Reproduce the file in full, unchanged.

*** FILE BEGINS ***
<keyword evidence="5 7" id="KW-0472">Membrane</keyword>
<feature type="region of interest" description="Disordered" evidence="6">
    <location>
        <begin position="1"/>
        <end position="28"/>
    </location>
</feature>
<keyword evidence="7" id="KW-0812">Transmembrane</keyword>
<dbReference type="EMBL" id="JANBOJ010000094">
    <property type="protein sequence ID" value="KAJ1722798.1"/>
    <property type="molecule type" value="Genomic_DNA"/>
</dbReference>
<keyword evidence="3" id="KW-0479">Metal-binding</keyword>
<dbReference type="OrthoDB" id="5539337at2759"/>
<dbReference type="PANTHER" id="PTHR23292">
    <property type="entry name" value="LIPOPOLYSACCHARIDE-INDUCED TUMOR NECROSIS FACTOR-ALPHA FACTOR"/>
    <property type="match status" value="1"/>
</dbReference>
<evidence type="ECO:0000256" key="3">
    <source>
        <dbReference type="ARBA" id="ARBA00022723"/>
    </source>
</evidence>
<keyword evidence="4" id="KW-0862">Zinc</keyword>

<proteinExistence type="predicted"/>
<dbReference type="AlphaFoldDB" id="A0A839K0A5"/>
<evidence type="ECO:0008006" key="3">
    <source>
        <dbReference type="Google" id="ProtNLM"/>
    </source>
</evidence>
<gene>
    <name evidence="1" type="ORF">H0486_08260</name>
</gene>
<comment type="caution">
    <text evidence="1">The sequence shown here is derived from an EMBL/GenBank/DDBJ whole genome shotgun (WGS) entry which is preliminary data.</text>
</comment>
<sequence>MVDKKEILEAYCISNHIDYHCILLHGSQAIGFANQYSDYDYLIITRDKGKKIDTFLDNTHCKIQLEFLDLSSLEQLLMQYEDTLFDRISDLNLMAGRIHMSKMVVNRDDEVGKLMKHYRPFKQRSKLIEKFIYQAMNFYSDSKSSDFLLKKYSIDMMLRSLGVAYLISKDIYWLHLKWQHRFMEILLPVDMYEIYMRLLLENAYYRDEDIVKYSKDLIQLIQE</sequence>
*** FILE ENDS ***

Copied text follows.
<keyword evidence="5 7" id="KW-0472">Membrane</keyword>
<feature type="region of interest" description="Disordered" evidence="6">
    <location>
        <begin position="1"/>
        <end position="28"/>
    </location>
</feature>
<keyword evidence="7" id="KW-0812">Transmembrane</keyword>
<dbReference type="EMBL" id="JANBOJ010000094">
    <property type="protein sequence ID" value="KAJ1722798.1"/>
    <property type="molecule type" value="Genomic_DNA"/>
</dbReference>
<keyword evidence="3" id="KW-0479">Metal-binding</keyword>
<dbReference type="OrthoDB" id="5539337at2759"/>
<dbReference type="PANTHER" id="PTHR23292">
    <property type="entry name" value="LIPOPOLYSACCHARIDE-INDUCED TUMOR NECROSIS FACTOR-ALPHA FACTOR"/>
    <property type="match status" value="1"/>
</dbReference>
<evidence type="ECO:0000256" key="3">
    <source>
        <dbReference type="ARBA" id="ARBA00022723"/>
    </source>
</evidence>
<keyword evidence="4" id="KW-0862">Zinc</keyword>

<proteinExistence type="predicted"/>
<dbReference type="AlphaFoldDB" id="A0A839K0A5"/>
<evidence type="ECO:0008006" key="3">
    <source>
        <dbReference type="Google" id="ProtNLM"/>
    </source>
</evidence>
<gene>
    <name evidence="1" type="ORF">H0486_08260</name>
</gene>
<comment type="caution">
    <text evidence="1">The sequence shown here is derived from an EMBL/GenBank/DDBJ whole genome shotgun (WGS) entry which is preliminary data.</text>
</comment>
<sequence>MVDKKEILEAYCISNHIDYHCILLHGSQAIGFANQYSDYDYLIITRDKGKKIDTFLDNTHCKIQLEFLDLSSLEQLLMQYEDTLFDRISDLNLMAGRIHMSKMVVNRDDEVGKLMKHYRPFKQRSKLIEKFIYQAMNFYSDSKSSDFLLKKYSIDMMLRSLGVAYLISKDIYWLHLKWQHRFMEILLPVDMYEIYMRLLLENAYYRDEDIVKYSKDLIQLIQE</sequence>